Potato harvest

Harvesting a crop of Elba Potatoes.

Potatoes give me more garden satisfaction per square foot and time invested than any other vegetable I grow. A few years ago I planted six different potato varieties and kept records on how many pounds I harvested from each. The project made a good County Fair exhibit and won a blue ribbon, which paid for my much of my investment in seed potatoes. The crop also kept my family in potatoes for most of the winter. Every pound of seed potatoes I planted yielded about 12 pounds of harvest. In other words, we dug up nearly four bushels or 200 pounds of spuds from just 18 pounds of “seed”.

Flowering potatoes

As these Flowering Potatoes show, the plant is especially beautiful when in bloom.

The term “seed potato” is a bit of a misnomer. Although you can grow potatoes from actual seeds, that’s best left to the plant breeders. All commercial and home garden potato crops are grown from eyes or sprouts on the edible tubers. I plant either whole, small tubers or cut up larger potatoes into two-eye pieces.

Compared to the limited selection in the grocery store, the variety of gourmet, heirloom, and specialty potatoes available to home gardeners is huge. Some are best for boiled new potatoes in summer; others are good keepers for winter storage. Skins and flesh colors include red, yellow, white, pink and blue. Those with moist or waxy flesh hold together in soups and salads. Dry-fleshed russet potatoes are suited to baking, mashing and frying.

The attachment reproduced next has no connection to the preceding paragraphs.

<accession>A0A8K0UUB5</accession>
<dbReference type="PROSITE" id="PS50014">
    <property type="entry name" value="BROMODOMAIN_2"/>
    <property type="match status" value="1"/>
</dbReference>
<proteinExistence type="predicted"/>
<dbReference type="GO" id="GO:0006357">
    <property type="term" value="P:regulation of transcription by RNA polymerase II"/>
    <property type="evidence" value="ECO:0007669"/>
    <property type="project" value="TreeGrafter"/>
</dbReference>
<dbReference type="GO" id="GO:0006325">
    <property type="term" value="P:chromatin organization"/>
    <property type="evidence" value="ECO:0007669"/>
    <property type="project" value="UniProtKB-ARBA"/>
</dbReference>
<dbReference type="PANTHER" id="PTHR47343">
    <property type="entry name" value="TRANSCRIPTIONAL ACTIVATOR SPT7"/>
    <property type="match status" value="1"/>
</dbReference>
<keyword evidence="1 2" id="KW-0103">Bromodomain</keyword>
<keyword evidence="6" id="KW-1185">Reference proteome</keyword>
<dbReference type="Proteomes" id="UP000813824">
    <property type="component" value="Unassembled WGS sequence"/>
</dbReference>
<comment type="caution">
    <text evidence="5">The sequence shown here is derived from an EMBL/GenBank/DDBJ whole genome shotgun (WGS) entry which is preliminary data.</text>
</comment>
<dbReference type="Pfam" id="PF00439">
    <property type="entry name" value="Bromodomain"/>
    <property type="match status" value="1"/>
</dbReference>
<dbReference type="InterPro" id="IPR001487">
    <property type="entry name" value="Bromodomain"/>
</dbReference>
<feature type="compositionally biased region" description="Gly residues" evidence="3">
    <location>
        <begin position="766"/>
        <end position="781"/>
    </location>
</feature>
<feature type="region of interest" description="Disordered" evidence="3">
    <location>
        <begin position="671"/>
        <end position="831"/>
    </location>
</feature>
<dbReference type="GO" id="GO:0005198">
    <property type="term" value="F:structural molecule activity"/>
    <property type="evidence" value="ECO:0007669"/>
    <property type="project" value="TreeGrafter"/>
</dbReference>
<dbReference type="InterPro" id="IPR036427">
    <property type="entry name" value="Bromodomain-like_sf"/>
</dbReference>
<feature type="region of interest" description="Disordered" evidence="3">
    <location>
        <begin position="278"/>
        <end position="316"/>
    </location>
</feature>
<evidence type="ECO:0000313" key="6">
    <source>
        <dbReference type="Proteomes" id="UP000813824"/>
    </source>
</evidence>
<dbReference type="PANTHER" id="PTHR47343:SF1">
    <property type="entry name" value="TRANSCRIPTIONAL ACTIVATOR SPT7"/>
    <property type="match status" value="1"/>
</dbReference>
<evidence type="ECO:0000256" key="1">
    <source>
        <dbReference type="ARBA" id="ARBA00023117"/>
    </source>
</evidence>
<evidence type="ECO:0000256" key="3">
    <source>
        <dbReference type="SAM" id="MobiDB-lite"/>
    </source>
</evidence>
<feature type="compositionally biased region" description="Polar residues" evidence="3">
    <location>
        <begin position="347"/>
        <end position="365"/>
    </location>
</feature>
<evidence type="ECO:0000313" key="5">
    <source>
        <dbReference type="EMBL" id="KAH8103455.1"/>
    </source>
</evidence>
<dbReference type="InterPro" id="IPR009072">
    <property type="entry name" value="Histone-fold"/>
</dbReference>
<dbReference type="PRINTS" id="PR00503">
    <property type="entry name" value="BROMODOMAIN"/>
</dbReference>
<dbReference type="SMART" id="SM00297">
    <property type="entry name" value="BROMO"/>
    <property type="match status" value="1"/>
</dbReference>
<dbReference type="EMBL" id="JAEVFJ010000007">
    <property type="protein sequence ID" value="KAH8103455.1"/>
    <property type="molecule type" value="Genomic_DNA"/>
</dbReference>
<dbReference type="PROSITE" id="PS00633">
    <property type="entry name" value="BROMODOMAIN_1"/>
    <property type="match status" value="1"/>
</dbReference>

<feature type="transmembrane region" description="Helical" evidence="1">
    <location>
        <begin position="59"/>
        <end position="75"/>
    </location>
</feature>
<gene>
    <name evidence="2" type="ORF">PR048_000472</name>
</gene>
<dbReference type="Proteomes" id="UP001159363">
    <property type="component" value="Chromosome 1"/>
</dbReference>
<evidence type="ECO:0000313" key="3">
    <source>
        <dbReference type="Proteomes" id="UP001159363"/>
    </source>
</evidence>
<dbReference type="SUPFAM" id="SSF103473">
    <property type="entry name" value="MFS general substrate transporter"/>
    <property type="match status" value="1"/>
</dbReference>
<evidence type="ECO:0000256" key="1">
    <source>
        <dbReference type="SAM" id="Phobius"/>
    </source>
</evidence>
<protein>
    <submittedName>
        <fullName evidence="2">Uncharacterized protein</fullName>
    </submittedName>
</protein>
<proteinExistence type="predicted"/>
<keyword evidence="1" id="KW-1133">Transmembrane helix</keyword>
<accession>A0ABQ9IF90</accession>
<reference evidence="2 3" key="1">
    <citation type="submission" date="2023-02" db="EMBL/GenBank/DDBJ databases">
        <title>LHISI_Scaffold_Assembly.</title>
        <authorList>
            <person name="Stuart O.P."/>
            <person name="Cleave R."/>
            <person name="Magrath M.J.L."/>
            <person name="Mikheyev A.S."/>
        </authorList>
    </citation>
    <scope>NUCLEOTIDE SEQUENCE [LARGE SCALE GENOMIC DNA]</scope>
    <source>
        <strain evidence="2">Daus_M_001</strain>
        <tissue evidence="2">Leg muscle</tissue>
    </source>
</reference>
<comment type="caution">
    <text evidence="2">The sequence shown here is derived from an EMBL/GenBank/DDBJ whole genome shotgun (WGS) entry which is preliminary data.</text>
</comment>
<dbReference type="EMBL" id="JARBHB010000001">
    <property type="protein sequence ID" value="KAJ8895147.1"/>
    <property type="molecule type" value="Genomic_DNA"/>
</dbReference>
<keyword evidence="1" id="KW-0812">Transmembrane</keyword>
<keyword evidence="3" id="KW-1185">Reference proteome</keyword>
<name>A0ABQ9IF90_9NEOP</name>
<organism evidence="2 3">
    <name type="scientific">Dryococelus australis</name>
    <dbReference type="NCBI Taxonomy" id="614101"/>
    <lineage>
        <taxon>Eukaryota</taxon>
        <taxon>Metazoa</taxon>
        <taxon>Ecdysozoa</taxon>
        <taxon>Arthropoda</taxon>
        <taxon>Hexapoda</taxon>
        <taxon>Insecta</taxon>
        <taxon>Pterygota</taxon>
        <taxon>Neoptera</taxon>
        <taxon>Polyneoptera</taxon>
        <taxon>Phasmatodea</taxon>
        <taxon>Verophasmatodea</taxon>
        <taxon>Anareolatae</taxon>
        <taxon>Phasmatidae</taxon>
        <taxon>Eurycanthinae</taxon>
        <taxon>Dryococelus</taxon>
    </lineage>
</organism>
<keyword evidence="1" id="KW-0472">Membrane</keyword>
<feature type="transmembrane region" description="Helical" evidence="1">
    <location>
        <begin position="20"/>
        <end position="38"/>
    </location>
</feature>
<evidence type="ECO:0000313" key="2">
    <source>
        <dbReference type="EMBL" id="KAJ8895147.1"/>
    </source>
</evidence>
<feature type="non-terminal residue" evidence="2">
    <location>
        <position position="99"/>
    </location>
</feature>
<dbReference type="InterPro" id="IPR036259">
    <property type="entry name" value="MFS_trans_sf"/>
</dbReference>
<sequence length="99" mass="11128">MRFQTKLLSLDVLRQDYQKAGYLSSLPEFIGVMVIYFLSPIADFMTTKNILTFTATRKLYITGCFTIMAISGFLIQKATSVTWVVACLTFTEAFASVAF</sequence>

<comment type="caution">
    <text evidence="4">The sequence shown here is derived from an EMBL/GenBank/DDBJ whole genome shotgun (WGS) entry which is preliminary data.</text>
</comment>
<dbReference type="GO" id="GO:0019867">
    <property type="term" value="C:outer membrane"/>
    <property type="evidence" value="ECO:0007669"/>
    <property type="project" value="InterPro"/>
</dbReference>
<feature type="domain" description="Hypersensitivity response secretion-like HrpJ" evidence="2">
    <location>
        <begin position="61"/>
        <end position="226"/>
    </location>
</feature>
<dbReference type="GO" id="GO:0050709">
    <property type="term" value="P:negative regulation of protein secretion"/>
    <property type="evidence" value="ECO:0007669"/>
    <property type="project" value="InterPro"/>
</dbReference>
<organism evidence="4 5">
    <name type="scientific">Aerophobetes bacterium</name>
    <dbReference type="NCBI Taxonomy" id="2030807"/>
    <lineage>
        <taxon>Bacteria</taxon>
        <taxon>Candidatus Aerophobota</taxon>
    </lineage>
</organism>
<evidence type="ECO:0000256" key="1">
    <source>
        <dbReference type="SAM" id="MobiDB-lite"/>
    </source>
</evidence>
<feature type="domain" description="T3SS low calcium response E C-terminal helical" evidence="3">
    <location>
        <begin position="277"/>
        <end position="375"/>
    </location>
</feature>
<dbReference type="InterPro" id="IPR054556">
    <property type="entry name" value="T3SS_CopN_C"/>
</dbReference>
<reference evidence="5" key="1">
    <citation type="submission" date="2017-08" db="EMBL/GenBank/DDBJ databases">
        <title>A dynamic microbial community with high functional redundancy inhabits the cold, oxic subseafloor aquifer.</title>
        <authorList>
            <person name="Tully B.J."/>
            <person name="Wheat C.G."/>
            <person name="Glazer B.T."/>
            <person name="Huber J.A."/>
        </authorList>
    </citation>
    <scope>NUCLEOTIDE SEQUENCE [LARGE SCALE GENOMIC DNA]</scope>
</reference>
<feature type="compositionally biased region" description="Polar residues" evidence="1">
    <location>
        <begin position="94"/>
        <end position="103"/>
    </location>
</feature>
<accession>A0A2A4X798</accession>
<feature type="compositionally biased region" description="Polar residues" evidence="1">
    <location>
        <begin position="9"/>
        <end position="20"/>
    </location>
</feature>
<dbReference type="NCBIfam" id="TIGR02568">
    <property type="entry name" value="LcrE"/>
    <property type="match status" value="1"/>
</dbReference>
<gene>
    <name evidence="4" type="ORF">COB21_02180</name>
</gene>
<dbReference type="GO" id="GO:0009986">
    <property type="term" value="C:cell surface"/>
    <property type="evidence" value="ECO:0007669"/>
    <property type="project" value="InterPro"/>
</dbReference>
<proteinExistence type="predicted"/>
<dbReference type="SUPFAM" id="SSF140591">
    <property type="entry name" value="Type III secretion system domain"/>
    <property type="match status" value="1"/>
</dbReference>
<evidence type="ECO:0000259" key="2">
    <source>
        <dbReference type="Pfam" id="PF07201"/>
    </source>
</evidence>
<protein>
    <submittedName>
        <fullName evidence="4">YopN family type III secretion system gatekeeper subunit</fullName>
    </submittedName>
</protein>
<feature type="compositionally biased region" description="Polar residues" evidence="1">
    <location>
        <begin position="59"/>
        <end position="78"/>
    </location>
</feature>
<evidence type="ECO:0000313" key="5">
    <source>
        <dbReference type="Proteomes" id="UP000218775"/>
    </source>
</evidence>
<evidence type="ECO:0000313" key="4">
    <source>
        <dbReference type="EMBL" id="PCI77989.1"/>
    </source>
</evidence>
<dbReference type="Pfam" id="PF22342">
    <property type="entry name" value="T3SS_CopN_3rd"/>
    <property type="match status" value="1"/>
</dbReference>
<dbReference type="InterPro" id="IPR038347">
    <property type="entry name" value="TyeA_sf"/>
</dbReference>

Our all-around favorite varieties were Carola and Rose Gold. Carola has yellow skin and flesh with a smooth, creamy texture for potato salads and stews. Rose Gold is a beautiful pink-skinned variety with drier gold flesh for home fries, creamy soups and fluffy mashed and baked spuds. Both stored well into winter.

My kids were intrigued with the size and shapes of the fingerling potatoes. Instead of big round or oblong potatoes, Russian Banana, Rose Finn, and Ruby Crescent fingerlings grow long, narrow and even curved. Digging these heirloom “small potatoes” was the highlight of our gardening season.

Potato Bag

The Potato Bag offers a new way to grow potatoes.

Although I grew my prize-winning potatoes in rows in a traditional garden, I’ve since learned how to grow them in less space and with less work. Raised beds and Potato Bags are now the way to grow! Potato plants are actually attractive in the landscape, especially when they’re blooming, so I put the planted bags where we can appreciate them.

For more information, read this PDF on growing and planting potatoes. For a list of links to seed potato catalogs and other information sources, visit visit this page at Washington State University.

-Ann Whitman, Staff Horticulturist